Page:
Mr. Corona began his teaching career in 1979 here in the Riverside Unified School District and is the man behind the concept of ” King High School Remembers.” He has been at Martin Luther King High School since 2001 after spending 21 years at Arlington High . He has served as chairman for the King Social Studies department and is the head Track and Field coach.
Mr. Corona came up with the idea of “King High Remembers” in 2001, almost by accident. That year he asked his students to interview a veteran of a past conflict. In this first year, 28 local military veterans were interviewed by 78 junior students. The program has grown and flourished and some have said it is the largest high school project of it’s kind in the United States. “Without question,” says Mr. Corona, ” it is the best thing I have ever done in education.”
The project has brought great recognition to Mr. Corona and to King High School. In 2002, he was named the King High Teacher of the Year and was also named the Inland Empire Council for the Social Studies Outstanding Educator. In 2004, the project received the Golden Bell Award as an exemplary educational program in the state of California. Mr. Corona was named the 2005 California Council for the Social Studies State High School Teacher of the Year. In 2007, King High Remembers was honored by the Consortium of Oral History Educators with the Betty Key Award for the outstanding oral history program in the country. He has also been a nominee for the National Council of the Social Studies National Teacher of the Year and for the Riverside County Office of Education Hall of Fame.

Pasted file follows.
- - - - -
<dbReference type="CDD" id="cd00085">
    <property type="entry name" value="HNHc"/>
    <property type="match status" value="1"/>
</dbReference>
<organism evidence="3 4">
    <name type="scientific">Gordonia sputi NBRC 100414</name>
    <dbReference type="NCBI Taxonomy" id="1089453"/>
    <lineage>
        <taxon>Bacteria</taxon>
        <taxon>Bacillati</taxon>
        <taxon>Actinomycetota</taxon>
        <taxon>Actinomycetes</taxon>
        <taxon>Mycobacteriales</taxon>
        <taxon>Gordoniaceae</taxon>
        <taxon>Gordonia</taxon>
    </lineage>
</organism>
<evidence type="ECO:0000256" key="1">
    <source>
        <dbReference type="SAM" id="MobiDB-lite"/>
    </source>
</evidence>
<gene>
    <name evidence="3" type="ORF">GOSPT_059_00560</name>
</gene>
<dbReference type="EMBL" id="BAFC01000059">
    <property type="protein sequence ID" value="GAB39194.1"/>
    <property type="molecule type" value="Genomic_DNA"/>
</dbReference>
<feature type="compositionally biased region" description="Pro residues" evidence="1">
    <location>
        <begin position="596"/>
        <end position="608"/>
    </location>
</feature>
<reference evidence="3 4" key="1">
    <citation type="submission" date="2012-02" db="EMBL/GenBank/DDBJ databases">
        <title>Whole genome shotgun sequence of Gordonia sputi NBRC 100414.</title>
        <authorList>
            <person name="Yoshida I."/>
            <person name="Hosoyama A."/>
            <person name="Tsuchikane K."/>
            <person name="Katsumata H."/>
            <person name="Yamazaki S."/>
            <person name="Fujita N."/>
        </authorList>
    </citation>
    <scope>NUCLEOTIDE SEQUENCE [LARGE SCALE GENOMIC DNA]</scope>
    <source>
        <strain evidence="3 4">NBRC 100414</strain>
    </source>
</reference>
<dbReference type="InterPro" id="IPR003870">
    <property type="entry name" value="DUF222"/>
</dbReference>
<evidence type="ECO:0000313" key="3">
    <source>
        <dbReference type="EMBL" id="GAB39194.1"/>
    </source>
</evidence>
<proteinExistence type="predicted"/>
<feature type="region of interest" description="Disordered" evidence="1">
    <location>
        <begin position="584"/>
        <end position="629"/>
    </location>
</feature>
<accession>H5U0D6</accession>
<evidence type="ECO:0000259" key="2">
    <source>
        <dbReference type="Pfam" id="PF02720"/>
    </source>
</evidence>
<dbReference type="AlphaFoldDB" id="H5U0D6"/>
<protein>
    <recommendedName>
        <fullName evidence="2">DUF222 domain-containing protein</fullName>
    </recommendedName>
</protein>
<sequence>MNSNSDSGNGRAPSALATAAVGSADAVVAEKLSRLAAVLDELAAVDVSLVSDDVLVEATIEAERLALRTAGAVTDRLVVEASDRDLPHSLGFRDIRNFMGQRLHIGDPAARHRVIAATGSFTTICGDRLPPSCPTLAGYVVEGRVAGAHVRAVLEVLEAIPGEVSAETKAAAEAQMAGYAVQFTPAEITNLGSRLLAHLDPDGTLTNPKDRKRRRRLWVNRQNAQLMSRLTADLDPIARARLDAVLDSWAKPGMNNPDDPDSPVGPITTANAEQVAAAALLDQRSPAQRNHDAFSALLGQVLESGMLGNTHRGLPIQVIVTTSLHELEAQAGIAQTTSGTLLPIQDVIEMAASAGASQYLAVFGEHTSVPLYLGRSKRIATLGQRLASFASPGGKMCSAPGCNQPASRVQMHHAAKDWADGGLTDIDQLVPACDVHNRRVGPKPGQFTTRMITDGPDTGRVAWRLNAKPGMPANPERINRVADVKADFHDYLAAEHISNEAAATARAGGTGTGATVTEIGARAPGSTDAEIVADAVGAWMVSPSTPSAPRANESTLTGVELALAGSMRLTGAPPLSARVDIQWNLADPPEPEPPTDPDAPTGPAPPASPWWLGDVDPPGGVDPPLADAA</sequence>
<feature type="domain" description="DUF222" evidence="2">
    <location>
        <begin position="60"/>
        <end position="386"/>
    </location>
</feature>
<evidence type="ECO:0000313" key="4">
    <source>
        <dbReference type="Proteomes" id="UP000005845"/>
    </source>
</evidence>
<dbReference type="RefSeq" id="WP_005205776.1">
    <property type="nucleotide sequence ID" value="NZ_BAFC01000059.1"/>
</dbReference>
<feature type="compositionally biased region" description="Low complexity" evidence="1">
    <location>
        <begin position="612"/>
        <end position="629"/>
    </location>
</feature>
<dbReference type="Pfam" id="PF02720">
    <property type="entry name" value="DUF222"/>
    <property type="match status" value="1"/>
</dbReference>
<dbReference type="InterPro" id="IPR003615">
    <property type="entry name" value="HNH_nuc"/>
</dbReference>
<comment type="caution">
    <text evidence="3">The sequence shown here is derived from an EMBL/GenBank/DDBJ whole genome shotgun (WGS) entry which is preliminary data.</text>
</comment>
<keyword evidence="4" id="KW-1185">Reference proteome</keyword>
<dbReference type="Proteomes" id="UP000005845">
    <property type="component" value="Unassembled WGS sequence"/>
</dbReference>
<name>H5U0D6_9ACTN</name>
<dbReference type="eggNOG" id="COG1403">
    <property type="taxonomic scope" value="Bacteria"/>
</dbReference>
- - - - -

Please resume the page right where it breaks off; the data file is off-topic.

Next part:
Much of the motivation for the implementation of the project, according to Mr. Corona, comes from the opportunity to recognize his father, James Corona. A veteran of World War II, James Corona served in the Pacific Theater with the 8th Engineers of the 1st Cavalry Division and saw action in New Guinea, the Admiralties and the Philippines. He received the Bronze Star as he cleared land mines and booby traps, spotted for artillery and naval bombardment and gathered intelligence as a scout.He was with the “Flying Column” that moved 100 miles in 66 hours to get into Manila and free the civilian prisoners at Santo Tomas in February, 1945. ” As I help to honor these men and women” says Corona, ” I honor my dad.” James Corona attended every year to witness his son’s project until his passing in June of 2011.
Mr. Corona has been married to his wife Nanette were married in 1988 and have three sons, Michael, David and Andrew; all of which are King High School graduates.